Changing Minds on Brexit
The aftermath of the Trump election shows us that we still have a long way to go in order to lead with truth, transparency and humility in a troubled world. In the UK, Boris Johnson is copying Trump’s design, by escalating his false promises, blame and lies to nuclear levels. “Operation Moonshot” has just failed to deliver. Christmas is almost certainly cancelled. Johnson continues to blame others for our Government’s continual “Cake and Eat it too” approach to Brexit negotiations. Changing Minds on Brexit on an industrial scale will be required if we are to return towards trust in politics and politicians. In this context I intend to serialise some chapters of my book “Let’s Talk About BREX..it“.
A successful Brexorcism takes skill, patience and time. Here is the preface to the book:
Why I wrote this book
I was in my late 50’s when Brexit began. I am now over 60 and although Brexit is “in the microwave, gas mark four”, it is still far from done, some would say overdone. Brexit will probably come undone in the coming year one way or another. Speaking personally, Brexit will not affect me positively or negatively. Outside my anti-Brexit life, I am an author, business consultant, speaker and knowledge worker who has always traded on a worldwide basis. In fact, I’m pretty sure I’ll be in a shallow grave by the time that any of the supposed Brexit benefits materialise. Even 18th Century retro-Latin imperialist adventure capitalist Jacob Rees-Mogg said that we will get nothing back from Brexit for 50 years … I’m impatient in the age of Corona … not for myself, but for future generations.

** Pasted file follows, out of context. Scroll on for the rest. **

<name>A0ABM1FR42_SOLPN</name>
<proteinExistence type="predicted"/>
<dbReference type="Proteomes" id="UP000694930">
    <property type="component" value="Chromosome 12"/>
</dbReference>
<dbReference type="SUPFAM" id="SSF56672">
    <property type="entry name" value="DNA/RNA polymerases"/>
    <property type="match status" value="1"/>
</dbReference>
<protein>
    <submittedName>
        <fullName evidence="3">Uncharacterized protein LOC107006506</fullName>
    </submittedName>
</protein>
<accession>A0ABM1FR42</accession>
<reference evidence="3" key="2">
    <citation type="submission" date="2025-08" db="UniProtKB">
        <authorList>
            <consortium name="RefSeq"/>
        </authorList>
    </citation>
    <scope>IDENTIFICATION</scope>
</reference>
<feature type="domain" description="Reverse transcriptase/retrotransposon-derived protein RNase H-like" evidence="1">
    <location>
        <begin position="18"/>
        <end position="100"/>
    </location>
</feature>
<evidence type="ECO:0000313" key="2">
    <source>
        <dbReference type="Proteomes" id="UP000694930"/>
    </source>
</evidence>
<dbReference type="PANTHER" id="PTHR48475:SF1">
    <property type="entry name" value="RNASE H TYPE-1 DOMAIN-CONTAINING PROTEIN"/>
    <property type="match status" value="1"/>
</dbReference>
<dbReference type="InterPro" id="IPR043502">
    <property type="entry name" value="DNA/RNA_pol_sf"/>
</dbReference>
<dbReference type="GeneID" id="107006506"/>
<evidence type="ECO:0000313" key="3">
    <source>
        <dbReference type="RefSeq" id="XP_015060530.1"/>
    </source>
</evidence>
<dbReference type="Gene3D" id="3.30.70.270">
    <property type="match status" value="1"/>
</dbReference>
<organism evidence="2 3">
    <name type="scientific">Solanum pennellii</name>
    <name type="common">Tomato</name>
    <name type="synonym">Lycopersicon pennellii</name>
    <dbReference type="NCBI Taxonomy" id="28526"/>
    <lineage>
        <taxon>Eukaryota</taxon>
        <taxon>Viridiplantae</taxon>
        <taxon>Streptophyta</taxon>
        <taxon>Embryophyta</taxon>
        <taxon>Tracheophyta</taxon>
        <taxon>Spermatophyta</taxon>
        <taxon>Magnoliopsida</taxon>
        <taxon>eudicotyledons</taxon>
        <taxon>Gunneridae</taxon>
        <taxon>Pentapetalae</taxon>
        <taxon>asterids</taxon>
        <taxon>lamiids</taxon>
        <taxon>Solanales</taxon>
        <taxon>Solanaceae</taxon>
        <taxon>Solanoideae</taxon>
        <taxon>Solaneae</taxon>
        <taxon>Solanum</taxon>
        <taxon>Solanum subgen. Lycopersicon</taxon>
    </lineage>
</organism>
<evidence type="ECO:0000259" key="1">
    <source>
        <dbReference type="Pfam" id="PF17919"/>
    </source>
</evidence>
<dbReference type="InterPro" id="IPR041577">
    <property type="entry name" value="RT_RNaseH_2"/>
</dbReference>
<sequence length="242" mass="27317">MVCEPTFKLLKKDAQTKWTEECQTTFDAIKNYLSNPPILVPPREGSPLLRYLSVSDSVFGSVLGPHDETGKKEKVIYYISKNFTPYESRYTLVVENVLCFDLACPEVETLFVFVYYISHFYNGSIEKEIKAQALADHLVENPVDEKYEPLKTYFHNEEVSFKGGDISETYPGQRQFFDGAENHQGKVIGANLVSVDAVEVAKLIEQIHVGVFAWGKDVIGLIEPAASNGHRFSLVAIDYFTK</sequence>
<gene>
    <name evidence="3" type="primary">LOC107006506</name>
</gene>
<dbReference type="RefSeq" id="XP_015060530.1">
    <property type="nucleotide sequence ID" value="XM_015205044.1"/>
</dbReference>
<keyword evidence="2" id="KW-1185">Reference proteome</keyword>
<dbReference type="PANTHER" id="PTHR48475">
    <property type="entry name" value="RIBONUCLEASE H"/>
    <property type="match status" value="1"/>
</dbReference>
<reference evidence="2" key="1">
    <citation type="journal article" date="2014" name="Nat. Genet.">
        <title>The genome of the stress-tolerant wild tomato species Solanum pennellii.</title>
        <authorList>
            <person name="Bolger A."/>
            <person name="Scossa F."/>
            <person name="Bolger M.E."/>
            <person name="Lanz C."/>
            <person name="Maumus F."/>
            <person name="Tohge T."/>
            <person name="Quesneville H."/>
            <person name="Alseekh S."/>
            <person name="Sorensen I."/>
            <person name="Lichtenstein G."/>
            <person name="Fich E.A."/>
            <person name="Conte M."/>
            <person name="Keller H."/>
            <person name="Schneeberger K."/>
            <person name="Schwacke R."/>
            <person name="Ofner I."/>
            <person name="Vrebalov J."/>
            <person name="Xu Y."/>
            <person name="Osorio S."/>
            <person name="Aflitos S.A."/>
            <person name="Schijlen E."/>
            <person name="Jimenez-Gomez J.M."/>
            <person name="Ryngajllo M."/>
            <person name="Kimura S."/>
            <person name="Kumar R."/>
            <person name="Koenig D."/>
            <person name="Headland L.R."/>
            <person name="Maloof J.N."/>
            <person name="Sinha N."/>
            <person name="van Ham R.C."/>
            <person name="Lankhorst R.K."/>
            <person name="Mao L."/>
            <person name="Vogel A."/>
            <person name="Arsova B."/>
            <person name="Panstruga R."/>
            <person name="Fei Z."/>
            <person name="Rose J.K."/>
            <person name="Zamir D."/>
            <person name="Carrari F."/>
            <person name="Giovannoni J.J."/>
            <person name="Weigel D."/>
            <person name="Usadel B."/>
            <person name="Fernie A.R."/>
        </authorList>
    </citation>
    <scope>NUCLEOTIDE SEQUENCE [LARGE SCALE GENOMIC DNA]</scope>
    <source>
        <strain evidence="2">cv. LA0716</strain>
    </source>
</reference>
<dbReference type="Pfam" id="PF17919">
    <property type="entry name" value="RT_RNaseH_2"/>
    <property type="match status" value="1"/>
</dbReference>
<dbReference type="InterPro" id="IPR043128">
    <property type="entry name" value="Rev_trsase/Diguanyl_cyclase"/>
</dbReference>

Setting Brexit and Corona aside for a moment, we are merely responsible landlords of planet earth. If we do well in our lives, our aim should be to leave the planet in a better state that when we arrived. If the nature of our life and work does not allow us to answer that call, we must at least be guided by the principle of “do no harm.” We owe it to our children, their kids and the planet to do our best and stand up to those who would do harm in pursuit of narrower and more destructive goals. Brexit is a narrow ambition that would continue England’s love affair with disaster capitalism, lower standards of environmental stewardship and increased carbon footprints from more global trading. This is all happening at a time when the drive to solve world problems requires greater levels of collaborative leadership and co-dependency. Complex world problems require joined up thinking instead of splendid isolation and “I’m alright Jack and Jill” behaviours.